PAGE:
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Tue Jul 10 16:26:28 EDT 2012

Bitswapper

Bitstream i in, bitstream o out, such that i _|_ o but /i = /o.

Someting like this: circular shift register, read from a random
position n, then send out that bit and read into position n.  Repeat.
This guarantees there is no average energy lost, but the result is
probably not very correlated with the input.

Implementation: barrel shifter with log_n random input bits, or an
addressable memory.

There has to be a relation between the size of the store and the
quality of decorrelation.  How does this work?

1-bit: no decorrelation
2-bit: either pass or bump

Note that while this might reduce correlation (sum of element-wise
product) it does not mean streams are statistically independent,
because they are related through the property of average.

Even if this doesn't work for anything hi-fi, there must be some
pretty interesting effects hidden here.  Convert a PCM signal to S/D,
then apply this bit algo.  Such a thing is not so hard to build, so
let's try a Pd external.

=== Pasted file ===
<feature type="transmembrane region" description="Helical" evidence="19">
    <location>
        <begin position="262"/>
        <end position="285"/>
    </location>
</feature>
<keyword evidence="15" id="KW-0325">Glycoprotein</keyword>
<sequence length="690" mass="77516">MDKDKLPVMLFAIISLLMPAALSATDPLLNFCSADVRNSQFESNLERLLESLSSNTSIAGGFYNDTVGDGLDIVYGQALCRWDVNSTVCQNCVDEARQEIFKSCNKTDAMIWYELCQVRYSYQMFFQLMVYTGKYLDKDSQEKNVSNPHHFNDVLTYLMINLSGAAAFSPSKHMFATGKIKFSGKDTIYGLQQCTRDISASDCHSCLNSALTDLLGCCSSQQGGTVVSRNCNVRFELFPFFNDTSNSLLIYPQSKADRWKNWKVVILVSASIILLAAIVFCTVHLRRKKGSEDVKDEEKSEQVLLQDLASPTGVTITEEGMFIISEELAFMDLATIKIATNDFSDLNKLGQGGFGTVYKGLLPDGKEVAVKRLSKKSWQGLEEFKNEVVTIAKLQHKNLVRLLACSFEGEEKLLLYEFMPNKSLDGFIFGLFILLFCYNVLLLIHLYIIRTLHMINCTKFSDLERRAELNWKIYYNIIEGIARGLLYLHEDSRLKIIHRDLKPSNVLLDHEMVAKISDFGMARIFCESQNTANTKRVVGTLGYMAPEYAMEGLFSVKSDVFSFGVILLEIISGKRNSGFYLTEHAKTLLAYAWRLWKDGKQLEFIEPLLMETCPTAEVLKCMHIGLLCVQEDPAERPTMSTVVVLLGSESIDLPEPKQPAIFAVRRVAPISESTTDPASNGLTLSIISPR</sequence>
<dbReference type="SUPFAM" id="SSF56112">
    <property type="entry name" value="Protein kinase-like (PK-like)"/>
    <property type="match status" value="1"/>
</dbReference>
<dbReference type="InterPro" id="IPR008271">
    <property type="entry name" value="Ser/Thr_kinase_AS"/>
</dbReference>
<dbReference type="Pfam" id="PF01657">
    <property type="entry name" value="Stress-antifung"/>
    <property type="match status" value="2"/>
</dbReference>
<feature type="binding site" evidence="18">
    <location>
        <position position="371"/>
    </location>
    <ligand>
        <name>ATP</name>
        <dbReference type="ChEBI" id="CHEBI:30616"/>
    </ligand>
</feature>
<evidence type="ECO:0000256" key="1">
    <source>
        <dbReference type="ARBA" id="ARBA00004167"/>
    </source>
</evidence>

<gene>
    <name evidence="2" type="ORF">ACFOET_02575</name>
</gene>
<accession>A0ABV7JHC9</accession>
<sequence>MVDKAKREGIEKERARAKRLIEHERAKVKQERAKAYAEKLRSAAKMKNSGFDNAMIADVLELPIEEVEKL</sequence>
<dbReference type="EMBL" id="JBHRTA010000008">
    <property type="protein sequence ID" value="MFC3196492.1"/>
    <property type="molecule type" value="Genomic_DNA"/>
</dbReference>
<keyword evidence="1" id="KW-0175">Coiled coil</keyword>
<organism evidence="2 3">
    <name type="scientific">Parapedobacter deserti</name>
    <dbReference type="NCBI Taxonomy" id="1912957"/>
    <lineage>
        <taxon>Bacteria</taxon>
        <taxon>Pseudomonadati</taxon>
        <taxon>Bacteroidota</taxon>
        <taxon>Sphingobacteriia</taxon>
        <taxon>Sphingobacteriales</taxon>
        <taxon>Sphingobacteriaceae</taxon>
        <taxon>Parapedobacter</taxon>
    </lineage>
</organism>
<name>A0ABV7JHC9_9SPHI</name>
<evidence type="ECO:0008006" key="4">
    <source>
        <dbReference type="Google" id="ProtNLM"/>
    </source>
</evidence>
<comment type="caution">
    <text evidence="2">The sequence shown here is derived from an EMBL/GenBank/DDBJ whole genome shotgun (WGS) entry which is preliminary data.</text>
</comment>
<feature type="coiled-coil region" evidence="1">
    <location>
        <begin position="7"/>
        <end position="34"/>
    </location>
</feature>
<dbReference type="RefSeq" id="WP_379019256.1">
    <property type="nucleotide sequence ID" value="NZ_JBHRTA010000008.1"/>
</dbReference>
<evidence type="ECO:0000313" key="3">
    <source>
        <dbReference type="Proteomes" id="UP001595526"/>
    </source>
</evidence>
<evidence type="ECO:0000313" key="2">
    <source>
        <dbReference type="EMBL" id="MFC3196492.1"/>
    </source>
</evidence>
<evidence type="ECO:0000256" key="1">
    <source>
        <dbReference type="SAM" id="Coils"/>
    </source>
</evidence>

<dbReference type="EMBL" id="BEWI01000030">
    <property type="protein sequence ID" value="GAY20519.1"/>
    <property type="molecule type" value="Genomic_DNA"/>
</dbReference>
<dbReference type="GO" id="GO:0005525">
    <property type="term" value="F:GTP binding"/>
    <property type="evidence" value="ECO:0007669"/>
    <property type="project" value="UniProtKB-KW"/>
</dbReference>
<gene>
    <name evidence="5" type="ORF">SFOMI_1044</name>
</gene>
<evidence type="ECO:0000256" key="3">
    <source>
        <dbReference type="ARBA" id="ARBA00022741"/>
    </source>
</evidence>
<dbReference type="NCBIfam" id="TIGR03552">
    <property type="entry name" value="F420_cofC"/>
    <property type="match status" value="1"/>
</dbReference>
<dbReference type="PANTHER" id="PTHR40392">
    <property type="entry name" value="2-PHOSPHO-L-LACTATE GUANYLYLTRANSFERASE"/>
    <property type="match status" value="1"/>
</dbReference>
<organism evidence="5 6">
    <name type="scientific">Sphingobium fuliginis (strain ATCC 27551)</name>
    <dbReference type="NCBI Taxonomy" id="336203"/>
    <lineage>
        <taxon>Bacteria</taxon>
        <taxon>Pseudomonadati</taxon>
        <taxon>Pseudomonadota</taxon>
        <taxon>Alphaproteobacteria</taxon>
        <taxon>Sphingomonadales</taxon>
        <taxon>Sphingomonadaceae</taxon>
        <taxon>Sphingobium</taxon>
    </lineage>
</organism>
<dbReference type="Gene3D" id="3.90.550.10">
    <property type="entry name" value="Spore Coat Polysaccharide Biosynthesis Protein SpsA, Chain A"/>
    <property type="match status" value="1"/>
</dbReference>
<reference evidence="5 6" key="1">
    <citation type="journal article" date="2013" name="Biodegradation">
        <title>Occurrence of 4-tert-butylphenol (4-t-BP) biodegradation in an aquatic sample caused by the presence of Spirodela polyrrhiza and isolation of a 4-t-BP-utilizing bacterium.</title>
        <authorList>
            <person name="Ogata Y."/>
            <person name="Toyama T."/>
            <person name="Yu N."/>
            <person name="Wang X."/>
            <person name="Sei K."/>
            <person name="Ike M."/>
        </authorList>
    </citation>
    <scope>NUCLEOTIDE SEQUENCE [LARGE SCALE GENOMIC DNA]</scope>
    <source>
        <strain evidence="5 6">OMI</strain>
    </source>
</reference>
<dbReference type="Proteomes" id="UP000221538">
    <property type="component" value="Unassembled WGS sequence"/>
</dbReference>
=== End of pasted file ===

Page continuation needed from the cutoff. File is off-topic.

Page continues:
What are the statistical properties of such a decorrelator?  It's
probabl simplest to start with a couple of concrete examples and work
from there.

2 bit
-----
50% D=1 input
50% state
    50% D=2 input
    50% state
    ...

The output bit is:
1/2 x[1]
1/4 x[2]
1/8 x[3]
...

This looks suspiciously much like a lowpass filter.  On average, the
effect is a filtering with h[t] = 2^-t for t>0 ad h[t] = 0 otherwise.

3 bit
-----
1/3 D=1
2/3 state
    1/3 D=2
    2/3 state
        1/3 D=3
        2/3 state

The output bit is:
1/3    x[1]
2/9    x[2]
4/27   x[3]

or

1/2 (2/3)^n = x[n]

Looks lke this generalizes..

4 bit
-----
1/4 D=1
3/4 state
    1/4 D=2
    3/4 state

1/4
3/4^2
3^2/4^3
...

for p>1 bits, the shape is:

  1/(p-1) (p-1 / p)^n

meaning that if p grows, the tail gets longer.

It seems that the "interesting effects" is just one-pole low-pass
fitering.  But hey, that's a nice primitive!

Still, it's quite an inefficient way of storing the data.  It seems
that this can be implemented in a black box way.

Actually, it doesn't look like this is correct.  The state shrinks in
the different cases:

1/4 D=1
3/4 state
    1/3 D=2
    2/3 state
        1/2 D=3
        1/2 state

actually that can't be true.  This is only for a non-recursive
variant, where we shift out, then write in a random place.  The first
swapper algo is definitely infinite tail.

The question is though: what kind of baseband noise does this
introduce?



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